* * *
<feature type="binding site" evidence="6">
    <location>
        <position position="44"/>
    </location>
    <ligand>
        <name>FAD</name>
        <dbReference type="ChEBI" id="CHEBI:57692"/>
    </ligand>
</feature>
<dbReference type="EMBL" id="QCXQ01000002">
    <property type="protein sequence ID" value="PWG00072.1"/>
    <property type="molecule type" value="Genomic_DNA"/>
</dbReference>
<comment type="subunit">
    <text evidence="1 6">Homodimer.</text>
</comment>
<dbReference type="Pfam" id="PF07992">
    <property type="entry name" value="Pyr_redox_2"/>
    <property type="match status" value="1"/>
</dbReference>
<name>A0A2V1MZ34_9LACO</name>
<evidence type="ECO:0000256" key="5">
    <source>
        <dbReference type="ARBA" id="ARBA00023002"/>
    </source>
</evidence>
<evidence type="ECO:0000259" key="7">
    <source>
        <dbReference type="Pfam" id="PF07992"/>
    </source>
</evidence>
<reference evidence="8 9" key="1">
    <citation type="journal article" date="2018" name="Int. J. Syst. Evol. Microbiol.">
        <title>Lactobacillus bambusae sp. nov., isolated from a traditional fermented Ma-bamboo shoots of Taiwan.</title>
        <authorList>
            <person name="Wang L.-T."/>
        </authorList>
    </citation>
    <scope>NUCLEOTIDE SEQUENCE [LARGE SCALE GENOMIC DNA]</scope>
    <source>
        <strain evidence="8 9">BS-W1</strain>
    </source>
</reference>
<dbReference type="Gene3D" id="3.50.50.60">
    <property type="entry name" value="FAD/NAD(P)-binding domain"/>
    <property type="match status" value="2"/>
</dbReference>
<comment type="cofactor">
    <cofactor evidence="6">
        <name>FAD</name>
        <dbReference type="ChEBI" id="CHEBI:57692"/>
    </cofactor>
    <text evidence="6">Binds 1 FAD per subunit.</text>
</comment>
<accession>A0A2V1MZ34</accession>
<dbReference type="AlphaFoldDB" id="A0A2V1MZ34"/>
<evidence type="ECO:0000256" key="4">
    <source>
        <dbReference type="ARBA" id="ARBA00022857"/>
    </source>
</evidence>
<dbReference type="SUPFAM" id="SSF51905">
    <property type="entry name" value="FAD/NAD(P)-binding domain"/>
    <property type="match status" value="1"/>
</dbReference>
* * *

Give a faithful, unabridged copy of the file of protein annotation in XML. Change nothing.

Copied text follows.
<feature type="binding site" evidence="6">
    <location>
        <position position="44"/>
    </location>
    <ligand>
        <name>FAD</name>
        <dbReference type="ChEBI" id="CHEBI:57692"/>
    </ligand>
</feature>
<dbReference type="EMBL" id="QCXQ01000002">
    <property type="protein sequence ID" value="PWG00072.1"/>
    <property type="molecule type" value="Genomic_DNA"/>
</dbReference>
<comment type="subunit">
    <text evidence="1 6">Homodimer.</text>
</comment>
<dbReference type="Pfam" id="PF07992">
    <property type="entry name" value="Pyr_redox_2"/>
    <property type="match status" value="1"/>
</dbReference>
<name>A0A2V1MZ34_9LACO</name>
<evidence type="ECO:0000256" key="5">
    <source>
        <dbReference type="ARBA" id="ARBA00023002"/>
    </source>
</evidence>
<evidence type="ECO:0000259" key="7">
    <source>
        <dbReference type="Pfam" id="PF07992"/>
    </source>
</evidence>
<reference evidence="8 9" key="1">
    <citation type="journal article" date="2018" name="Int. J. Syst. Evol. Microbiol.">
        <title>Lactobacillus bambusae sp. nov., isolated from a traditional fermented Ma-bamboo shoots of Taiwan.</title>
        <authorList>
            <person name="Wang L.-T."/>
        </authorList>
    </citation>
    <scope>NUCLEOTIDE SEQUENCE [LARGE SCALE GENOMIC DNA]</scope>
    <source>
        <strain evidence="8 9">BS-W1</strain>
    </source>
</reference>
<dbReference type="Gene3D" id="3.50.50.60">
    <property type="entry name" value="FAD/NAD(P)-binding domain"/>
    <property type="match status" value="2"/>
</dbReference>
<comment type="cofactor">
    <cofactor evidence="6">
        <name>FAD</name>
        <dbReference type="ChEBI" id="CHEBI:57692"/>
    </cofactor>
    <text evidence="6">Binds 1 FAD per subunit.</text>
</comment>
<accession>A0A2V1MZ34</accession>
<dbReference type="AlphaFoldDB" id="A0A2V1MZ34"/>
<evidence type="ECO:0000256" key="4">
    <source>
        <dbReference type="ARBA" id="ARBA00022857"/>
    </source>
</evidence>
<dbReference type="SUPFAM" id="SSF51905">
    <property type="entry name" value="FAD/NAD(P)-binding domain"/>
    <property type="match status" value="1"/>
</dbReference>